The 2020 Census will determine whether Colorado gets billions more in federal funding and — potentially — an eighth congressional seat. It’s also critical for collecting data for planning and policymaking.
The nationwide count of population and households — taken every 10 years in the U.S. and its territories as required by the U.S. Constitution — provides important demographic data used by businesses, legislators, government institutions and many others.
According to the U.S. Census Bureau, nearly 21 percent of Coloradans did not self-respond to the census in 2010. So to ensure the local count is as accurate as possible this time, the Pikes Peak Area Complete Count Committee has been meeting for about a year and is ramping up efforts to increase awareness before questionnaires are sent to households in mid-March.
“The census is just as important as voting,” said Eric Phillips, the co-chair of PPACCC. “And you only get to do it every 10 years. So it’s really important we get it right.”
While census information has widespread impact, it largely affects city, state and national government.
According to political consulting firm Election Data Services, in order for Colorado to get an additional Congressional seat — as well as an additional member of the Electoral College — the state would need to show a population growth of 643,648 residents since the 2010 Census.
Estimates by the Census Bureau in July 2019 showed the state’s population had grown by nearly 730,000 residents, but that figure would need to be verified via this year’s count. The results of any new apportionment are expected to be released Dec. 31.
Sarah Johnson, Colorado Springs city clerk and co-chair of PPACCC’s government sub-committee, said the census’ impact on politics will also be felt locally in the years ahead.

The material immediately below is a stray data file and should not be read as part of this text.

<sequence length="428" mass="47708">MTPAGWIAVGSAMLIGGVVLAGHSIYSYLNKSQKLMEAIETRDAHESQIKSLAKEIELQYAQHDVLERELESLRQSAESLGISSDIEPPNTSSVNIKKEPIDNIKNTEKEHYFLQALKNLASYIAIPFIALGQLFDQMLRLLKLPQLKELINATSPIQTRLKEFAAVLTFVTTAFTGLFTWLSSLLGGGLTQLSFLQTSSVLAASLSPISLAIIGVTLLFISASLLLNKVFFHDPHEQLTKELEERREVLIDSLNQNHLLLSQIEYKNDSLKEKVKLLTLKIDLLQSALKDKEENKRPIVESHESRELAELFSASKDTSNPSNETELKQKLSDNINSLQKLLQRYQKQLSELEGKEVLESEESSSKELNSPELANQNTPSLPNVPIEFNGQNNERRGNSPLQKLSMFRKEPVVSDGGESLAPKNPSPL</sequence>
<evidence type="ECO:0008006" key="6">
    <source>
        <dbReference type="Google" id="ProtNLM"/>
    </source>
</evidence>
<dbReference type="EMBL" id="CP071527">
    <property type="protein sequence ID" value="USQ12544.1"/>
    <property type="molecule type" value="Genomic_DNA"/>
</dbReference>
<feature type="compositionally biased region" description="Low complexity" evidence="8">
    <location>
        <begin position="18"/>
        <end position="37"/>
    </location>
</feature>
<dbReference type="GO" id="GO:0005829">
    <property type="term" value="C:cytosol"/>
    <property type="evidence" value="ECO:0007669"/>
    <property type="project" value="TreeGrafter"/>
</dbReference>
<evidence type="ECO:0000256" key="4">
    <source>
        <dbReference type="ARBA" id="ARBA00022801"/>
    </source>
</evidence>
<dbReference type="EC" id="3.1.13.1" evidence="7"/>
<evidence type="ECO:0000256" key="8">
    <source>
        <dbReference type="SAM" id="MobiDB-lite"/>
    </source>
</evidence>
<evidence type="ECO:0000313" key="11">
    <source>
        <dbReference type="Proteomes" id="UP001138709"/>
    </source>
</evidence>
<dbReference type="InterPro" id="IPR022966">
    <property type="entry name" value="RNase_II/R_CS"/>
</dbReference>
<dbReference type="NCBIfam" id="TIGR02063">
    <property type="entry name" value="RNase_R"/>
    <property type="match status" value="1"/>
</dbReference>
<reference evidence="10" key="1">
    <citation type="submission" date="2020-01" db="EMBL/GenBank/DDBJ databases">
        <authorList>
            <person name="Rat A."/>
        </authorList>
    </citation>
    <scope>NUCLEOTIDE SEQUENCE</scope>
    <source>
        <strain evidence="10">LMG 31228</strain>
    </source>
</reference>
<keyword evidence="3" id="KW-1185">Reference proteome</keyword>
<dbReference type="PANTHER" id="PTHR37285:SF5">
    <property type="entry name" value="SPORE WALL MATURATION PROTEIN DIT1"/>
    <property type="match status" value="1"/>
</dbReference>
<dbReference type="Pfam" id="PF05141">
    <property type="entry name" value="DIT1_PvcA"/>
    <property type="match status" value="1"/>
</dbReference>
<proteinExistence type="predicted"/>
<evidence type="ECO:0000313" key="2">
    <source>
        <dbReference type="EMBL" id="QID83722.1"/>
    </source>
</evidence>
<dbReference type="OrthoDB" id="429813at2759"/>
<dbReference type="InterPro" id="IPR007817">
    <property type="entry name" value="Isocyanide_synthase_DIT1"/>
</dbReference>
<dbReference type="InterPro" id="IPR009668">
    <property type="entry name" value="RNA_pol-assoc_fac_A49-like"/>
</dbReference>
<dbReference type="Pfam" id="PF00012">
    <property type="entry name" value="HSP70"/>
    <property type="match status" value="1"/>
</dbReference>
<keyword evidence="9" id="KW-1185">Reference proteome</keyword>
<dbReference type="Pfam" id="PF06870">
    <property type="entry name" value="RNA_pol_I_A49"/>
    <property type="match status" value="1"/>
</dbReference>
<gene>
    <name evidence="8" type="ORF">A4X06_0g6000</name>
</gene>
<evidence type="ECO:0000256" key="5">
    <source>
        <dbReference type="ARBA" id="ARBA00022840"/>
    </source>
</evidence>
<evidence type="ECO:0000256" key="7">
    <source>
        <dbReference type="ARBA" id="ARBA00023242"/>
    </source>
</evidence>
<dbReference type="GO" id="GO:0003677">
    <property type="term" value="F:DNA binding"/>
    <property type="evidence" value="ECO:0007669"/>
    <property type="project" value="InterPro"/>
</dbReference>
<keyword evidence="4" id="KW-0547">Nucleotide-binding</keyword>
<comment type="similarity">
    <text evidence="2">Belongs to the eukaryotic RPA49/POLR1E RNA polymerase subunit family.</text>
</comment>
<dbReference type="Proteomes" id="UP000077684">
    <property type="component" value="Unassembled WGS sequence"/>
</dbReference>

“As far as the election world, census numbers matter,” Johnson said. “Particularly because they are used as a base point for determining how big a city council district is, or a county commissioner district, or who your state representative is, or your state senator, or your congressman. Population numbers are what are used to draw those boundaries.”
The census also determines funding for federal projects and services within the housing, education, transportation, roads and health care sectors.
There’s about $880 billion in federal funds distributed nationwide based on census counts, which equates to approximately $13 billion annually for the Centennial State, or about $2,300 per person.
Those dollars, according to the census page on the State of Colorado website, help fund Title 1 grants to educational agencies; Head Start programs; the Special Supplemental Nutrition Program for Women, Infants and Children; public transportation; emergency food and shelter; and health and human services programs.
“There’s always some element in the funding of grants or programs … that’s tied in some way to census numbers,” Johnson said. “Whether it’s a large factor in a decision or not, it’s always tied to it.”
Johnson said the data is also used by government agencies to determine where and how to best allocate resources.
“For example, maybe we need a new fire station in one part of town, or we need more police officers in a section of town … [via] a new substation,” she said. “Factored into that are these census numbers.”
In the private sector, the census also has an impact on new businesses.
“Before you start your business, you have to look at the demographics of who your customer is,” Phillips said. “And the census helps you to go in and be able to find your niche … and a place to set up.”
The 2020 Census officially begins in mid-March and continues through July and, for the first time, the Census Bureau will be collecting data in four ways: online; over the phone, with respondents dialing the census call center listed on the postcard mailed to each household; using the traditional paper form; or by responding to a census enumerator.
Census forms are available in 13 languages and ask multiple demographic questions, to include: name, phone number, age, sex, race, relationship to householder, number of people in the household and more.
In anticipation of data gathering, PPACCC also hopes to assure Coloradans that the census — and more importantly, their information — is safe.
Census Bureau activities are protected by Title 13 of the U.S. Code; the law stipulates that respondents’ information must be confidential and cannot be used against them by any government agency or court, and Census Bureau employees swear for life to uphold that confidentiality.